Eurasian Eagle Owl (Bubo bubo)

Eurasian eagle owl

The Eurasian eagle owl, also known as Uhu, rock eagle owl, european eagle owl, or just eagle owl, is one of the largest owls in the world, with a wingspan of about six feet and weighing almost three pounds. These beautiful birds are found throughout Europe and Asia, with some populations living as far south as northern Africa.

They’re generally monogamous and often mate for life, although they will find another partner if their first dies. Unlike many other owls, Eurasian eagle owls are mostly nocturnal, meaning they’re most active during the night.

They are one of the largest European owls and among the heaviest owls in the world; although some other species such as Blakiston’s fish owl and Ural owl are heavier on average, there are several reported cases of Eurasian eagle owls weighing as much as 2.7 kg. It has a total length of roughly 55 – 75 cm (22 – 30 inches), with females being noticeably larger than males.

Description

Eurasian eagle owl

The Eurasian eagle owl, also known as the European eagle owl, is a very large bird found in Europe and parts of Asia. It is one of the largest owls in the world, but at 30 inches, it has only about double the length of an average Great Horned Owl. Their habitat includes woodland, coniferous forests, and mountains from Spain to Mongolia.

The Eurasian eagle owl typically roosts by day and hunts for prey at night. Its diet consists mainly of small mammals such as hares, rabbits, and rodents. Hunting usually takes place close to dusk or dawn when these animals are more active and easier to catch than during the middle of the day. The Eurasian eagle owl’s incredible hearing allows it to pinpoint its prey’s location from several hundred meters away.

Scientific name

The scientific name of the Eurasian eagle owl is Bubo bubo

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Eurasian eagle owl habitat

Eurasian eagle owls can be found in woodlands, deserts, mountains, open grasslands, and riverbeds. For a nesting site, they prefer rocky landscapes and make a shallow nest depression in a rocky site that also has available water and food resources.

Eurasian eagle owl size and weight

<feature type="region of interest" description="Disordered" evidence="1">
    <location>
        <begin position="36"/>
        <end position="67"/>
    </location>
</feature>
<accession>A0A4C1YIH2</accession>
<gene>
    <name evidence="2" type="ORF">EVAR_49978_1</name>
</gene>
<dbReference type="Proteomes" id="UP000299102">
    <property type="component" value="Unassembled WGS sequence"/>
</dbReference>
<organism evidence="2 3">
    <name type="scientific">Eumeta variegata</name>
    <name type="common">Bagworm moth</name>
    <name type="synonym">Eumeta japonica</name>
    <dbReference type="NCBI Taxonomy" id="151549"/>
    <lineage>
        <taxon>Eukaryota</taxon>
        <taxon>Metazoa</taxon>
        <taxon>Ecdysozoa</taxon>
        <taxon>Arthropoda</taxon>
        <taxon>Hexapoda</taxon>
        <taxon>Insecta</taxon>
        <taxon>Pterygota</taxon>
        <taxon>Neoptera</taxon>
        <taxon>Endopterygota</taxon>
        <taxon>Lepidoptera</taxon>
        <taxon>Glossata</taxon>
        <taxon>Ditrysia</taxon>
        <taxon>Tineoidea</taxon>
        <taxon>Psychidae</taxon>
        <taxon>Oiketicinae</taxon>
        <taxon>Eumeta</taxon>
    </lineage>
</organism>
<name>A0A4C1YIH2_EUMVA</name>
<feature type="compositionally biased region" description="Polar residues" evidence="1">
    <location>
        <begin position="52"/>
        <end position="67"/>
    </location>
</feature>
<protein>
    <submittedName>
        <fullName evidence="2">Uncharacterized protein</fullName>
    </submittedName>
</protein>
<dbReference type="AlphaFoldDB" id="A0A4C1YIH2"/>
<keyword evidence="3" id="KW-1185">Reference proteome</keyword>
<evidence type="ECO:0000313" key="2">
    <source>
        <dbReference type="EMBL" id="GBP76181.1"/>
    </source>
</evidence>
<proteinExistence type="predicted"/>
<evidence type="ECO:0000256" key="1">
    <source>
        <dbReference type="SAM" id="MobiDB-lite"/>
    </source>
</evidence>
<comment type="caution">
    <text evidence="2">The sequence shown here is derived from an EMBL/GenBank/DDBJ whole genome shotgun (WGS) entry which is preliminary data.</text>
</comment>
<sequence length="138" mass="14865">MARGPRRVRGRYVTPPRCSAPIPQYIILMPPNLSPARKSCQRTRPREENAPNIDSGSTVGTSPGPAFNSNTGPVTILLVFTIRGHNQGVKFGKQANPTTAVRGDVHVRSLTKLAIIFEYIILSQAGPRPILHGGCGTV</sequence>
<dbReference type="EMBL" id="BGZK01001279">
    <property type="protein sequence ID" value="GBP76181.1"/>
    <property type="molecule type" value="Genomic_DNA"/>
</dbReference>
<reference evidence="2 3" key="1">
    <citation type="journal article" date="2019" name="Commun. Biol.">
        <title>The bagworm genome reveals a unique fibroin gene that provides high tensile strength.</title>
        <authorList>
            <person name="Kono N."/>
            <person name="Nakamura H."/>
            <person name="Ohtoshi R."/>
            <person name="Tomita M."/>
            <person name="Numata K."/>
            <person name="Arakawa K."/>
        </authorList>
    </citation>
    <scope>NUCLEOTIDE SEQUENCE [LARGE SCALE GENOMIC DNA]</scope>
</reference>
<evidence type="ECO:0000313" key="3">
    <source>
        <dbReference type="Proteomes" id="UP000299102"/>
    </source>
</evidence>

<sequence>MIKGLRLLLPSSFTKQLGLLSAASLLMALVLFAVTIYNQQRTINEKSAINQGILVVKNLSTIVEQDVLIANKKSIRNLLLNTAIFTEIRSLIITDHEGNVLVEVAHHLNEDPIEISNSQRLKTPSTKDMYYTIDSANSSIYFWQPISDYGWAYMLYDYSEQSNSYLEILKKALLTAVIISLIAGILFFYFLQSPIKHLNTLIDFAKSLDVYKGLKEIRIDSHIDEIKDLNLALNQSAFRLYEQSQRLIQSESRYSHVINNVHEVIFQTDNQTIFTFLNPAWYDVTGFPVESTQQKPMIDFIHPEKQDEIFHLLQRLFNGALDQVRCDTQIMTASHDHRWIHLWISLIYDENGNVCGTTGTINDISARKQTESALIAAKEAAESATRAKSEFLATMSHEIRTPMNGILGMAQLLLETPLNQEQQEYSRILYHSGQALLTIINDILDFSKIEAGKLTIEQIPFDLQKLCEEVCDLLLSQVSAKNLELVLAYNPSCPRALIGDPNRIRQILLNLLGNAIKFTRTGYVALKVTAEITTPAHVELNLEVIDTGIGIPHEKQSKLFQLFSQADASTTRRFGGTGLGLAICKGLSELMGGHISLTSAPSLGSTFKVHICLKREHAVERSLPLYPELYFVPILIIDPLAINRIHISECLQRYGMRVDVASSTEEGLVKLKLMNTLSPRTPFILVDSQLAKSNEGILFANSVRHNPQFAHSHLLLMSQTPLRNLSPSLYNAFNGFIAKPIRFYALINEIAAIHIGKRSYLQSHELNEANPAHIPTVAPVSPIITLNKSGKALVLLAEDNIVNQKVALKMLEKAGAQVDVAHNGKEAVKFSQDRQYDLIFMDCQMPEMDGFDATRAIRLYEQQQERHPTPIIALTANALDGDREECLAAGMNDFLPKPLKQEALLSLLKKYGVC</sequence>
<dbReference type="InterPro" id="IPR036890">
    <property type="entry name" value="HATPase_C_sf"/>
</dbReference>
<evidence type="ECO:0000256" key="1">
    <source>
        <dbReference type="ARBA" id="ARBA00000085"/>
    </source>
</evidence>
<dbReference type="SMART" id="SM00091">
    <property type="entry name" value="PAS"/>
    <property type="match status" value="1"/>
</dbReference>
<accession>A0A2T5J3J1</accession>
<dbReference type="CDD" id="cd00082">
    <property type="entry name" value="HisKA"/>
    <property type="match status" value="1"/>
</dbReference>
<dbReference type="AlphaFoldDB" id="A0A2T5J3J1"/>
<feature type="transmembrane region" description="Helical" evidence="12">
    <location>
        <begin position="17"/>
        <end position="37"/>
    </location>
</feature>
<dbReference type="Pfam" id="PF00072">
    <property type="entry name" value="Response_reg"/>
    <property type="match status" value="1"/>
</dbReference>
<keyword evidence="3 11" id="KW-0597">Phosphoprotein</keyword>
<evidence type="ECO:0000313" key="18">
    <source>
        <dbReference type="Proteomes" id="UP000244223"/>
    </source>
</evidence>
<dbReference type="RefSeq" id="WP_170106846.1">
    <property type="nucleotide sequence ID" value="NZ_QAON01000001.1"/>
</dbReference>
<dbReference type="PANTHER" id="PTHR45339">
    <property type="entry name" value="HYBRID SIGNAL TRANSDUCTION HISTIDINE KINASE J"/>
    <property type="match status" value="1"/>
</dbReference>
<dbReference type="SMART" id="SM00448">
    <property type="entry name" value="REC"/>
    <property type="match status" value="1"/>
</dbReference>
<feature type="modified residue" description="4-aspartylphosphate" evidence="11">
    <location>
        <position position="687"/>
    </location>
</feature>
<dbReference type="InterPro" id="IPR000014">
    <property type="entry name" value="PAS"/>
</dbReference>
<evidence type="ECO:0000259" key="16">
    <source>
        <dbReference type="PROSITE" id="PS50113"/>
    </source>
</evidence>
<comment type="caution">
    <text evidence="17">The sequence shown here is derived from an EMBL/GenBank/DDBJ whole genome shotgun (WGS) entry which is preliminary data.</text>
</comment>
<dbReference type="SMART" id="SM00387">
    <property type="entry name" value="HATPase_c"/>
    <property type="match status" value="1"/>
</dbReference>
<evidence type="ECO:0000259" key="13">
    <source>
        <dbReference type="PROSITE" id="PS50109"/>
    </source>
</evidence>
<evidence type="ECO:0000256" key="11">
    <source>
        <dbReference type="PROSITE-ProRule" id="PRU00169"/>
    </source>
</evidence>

The Eurasian eagle owl is a large species of owl that grows to an average size of about 55 – 75 cm (22 – 30 in) in length, they have an average weight of around 2.7 kg. Eurasian eagle owl wingspan is around 188 cm (74 inches). Female Eurasian eagle owls are usually larger than males and have more prominent ear tufts.

Feathers and plumage

Eurasian eagle owl

This type of bird has tufts of feathers on the ears, giving it a distinctive appearance. Its upper parts are primarily dark, while its underparts are mostly yellowish-brown. It is barred on the wings and tail. Its underparts are variably colored buffs with darker streaks. The facial disc can be seen, but the orange eyes are distinctive.

Molting

Eurasian eagle owls will shed their feathers every year. Molting occurs from October to November and may be a reason for not eating, or possibly dying during this time. The shedding process starts with the owl preening the first set of feathers around the head and breast areas, those on top of the head are broken off and swallowed.

Feathers start coming out through a line that is made by preening more feathers, these are also eaten in most cases. New feathers form below, which push out the old ones as they grow back in. It is possible that some molted feathers get ingested before they are broken off at the base and therefore have to pass through the digestive system again.

A new downy layer of insulation grows between six weeks and three months after molting has finished, making it difficult for people to tell whether an owl has recently molted.

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Nesting behavior

Eurasian eagle owls make their nests in the tops of trees or other elevated areas. These owls often reuse the same nest year after year, repairing it and reinforcing it as needed. The female does most of the work during nesting season. Often her mate will bring her food while she is working on their future home.